Photo: Forster

In pursuing some aggressively brisk tempi, Markus Stentz also produced stretches of glowing playing from the Gürzenich Orchester.  The brass section, though, was having noticeable lip issues at this performance. The augmented chorus under Andrew Ollivant's direction remained remarkably in synch, even though its members were scattered throughout the house in the Grail scenes.

This was, I’m pretty sure, my 48th live Parsifal.  There is only one performance left in this series.  I’d like to see this production again, despite its gaffes.

Now for a couple of short takes.  I recently attended several performances at the Metropolitan Opera:

The revelations were threefold; the conducting of Asher Fisch: lucid, superbly paced; Jonas Kaufmann as Parsifal: gorgeously sung, subtly characterized;  Michaela Mertens’ Kundry: big-voiced and exciting with a magnetic stage presence.

DON CARLO 13 March
The Muses were there but with arms folded.  Solid performances from a top-drawer cast led by Lorin Maazel, drawing competence but little inspiration from Barbara Fritoli, Ramon Vargas, Dmitri Hvorostovsky, Ferruccio Furlanetto (Philip) and Eric Halverson.  Anna Smirnova’s Eboli was the dazzling exception: sadly, she appeared to be blazing in a vacuum.

Diana Damrau’s role debut as Violetta was an unqualified success but fell short of an indisputable triumph.  She sings the part as well as anybody can these days, but her first act was marred by some overly energetic gestures that contradicted Violetta’s declining state of health.  Nonetheless, her vocal acrobatics in “Sempre libra...” were as thrilling as they were effortless.  Surprisingly, though, she was at her heartbreaking finest in the last act. 

Had I never heard Placido Domingo before, I’d say he was miscast as Germont.  But having heard him countless times in his former incarnation as a tenor, I couldn’t free myself of wishing that he’d sing Giorgio’s two big arias at least an octave higher.

Albanian-born Saimir Pirgu realized Alfredo effectively as a gigolo with a hi-five high C.  I look forward to hearing more from him, providing he abjures tackling parts whose weight his voice may be unable to bear.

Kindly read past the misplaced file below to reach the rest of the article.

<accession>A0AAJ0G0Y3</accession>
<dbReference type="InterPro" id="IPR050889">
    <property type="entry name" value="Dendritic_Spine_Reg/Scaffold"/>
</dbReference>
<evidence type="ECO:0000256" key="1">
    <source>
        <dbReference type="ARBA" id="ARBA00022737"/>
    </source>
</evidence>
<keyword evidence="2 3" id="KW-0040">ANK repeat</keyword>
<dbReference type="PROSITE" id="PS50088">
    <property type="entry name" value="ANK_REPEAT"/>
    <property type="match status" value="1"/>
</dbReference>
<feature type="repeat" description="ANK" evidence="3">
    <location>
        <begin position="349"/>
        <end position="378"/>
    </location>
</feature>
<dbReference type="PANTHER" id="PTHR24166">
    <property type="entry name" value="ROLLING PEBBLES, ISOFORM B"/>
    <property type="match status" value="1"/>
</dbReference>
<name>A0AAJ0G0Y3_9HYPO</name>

Yannick Nézet-Séguin is a conductor to be reckoned with.  He found subtleties in the score I’ve never heard before.

OTELLO  20 March 2013
If you could tune out Jose Cura and Thomas Hampson during their whickering attempts at declamation, this performance of Otello was admirable.  Krassimira Stoyanova was in superb form as Desdemona.  Alain Altinoglu’s ear for the broad sonic picture served to produce an epic reading of Verdi’s masterpiece.  Elijah Moshinsky’s production is an eye-popper.

FAUST   28 March 2013
I worry about the future of opera, when a Faust of such superior quality goes begging for an audience.  Even the scalpers were giving away tickets.  Piotr Beczala, Marina Poplavskaya, John Relyea were all in Golden Age form under Alain Altinoglu’s assured direction.  The Met Orchestra is the Maybach of orchestras.

Photos (unless otherwise noted) & Post-Production:  Sam H. Shirakawa

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Monday, February 25, 2013


ANNA BOLENA         New Production Premiere
Opera Cologne 
17 February 2013

Musikalische Leitung Alessandro De Marchi 
Inszenierung Tobias Hoheisel & Imogen Kogge 
Bühne & Kostüme Tobias Hoheisel 
Licht Andreas Grüter 
Dramaturgie Birgit Meyer 
Chorleitung Jens Olaf Buhrow 

Enrico VIII. Gidon Saks 

Anna Bolena  Olesya Golovneva 
Giovanna Seymour  Regina Richter 
Lord Rochefort  Matias Tosi 
Lord Riccardo  Percy Luciano Botelho 
Smeton  Katrin Wundsam 
Sir Hervey  Alexander Fedin 
Chor der Oper Köln 
Gürzenich-Orchester Köln

Holbein: Anne Boleyn, Henry VIII, Jane Seymour
Have you heard the joke about King Henry VIII that was rumored to have circulated in 16th century England?

Question: What are the two things every red-blooded nobleman wants most?
Answer: A dead ex-wife and the Tudor crown.

Henry VIII (1491-1547) married six times, killing off two of his wives. The most famous of his consorts was his second spouse Anne Boleyn, who has become the subject of countless documentations, factual, fictional and factional, since her execution on 19 May 1536 in the Tower of London. Among the musical tributes to Anne, Donizetti’s Anna Bolena (1830) is probably the most famous.

Opera Cologne has recently unveiled a new production of the work under the direction of Imogen Kogge and Tobias Hoheisel, who also designed the set and costumes. Visually, it is a striking but somewhat confusing affair. The stage is divided into two sections (see photo below). On one side, a stark room painted in egg-shell white adorned only by plain rectangular wall panels. Most of the action takes place within this space. On the other side of the stage, part of the entrance hall in a stately home. A dark, wide wooden staircase, sweeps up to the landing, which is dominated by what looks like a copy of Holbein’s famous portrait of Henry.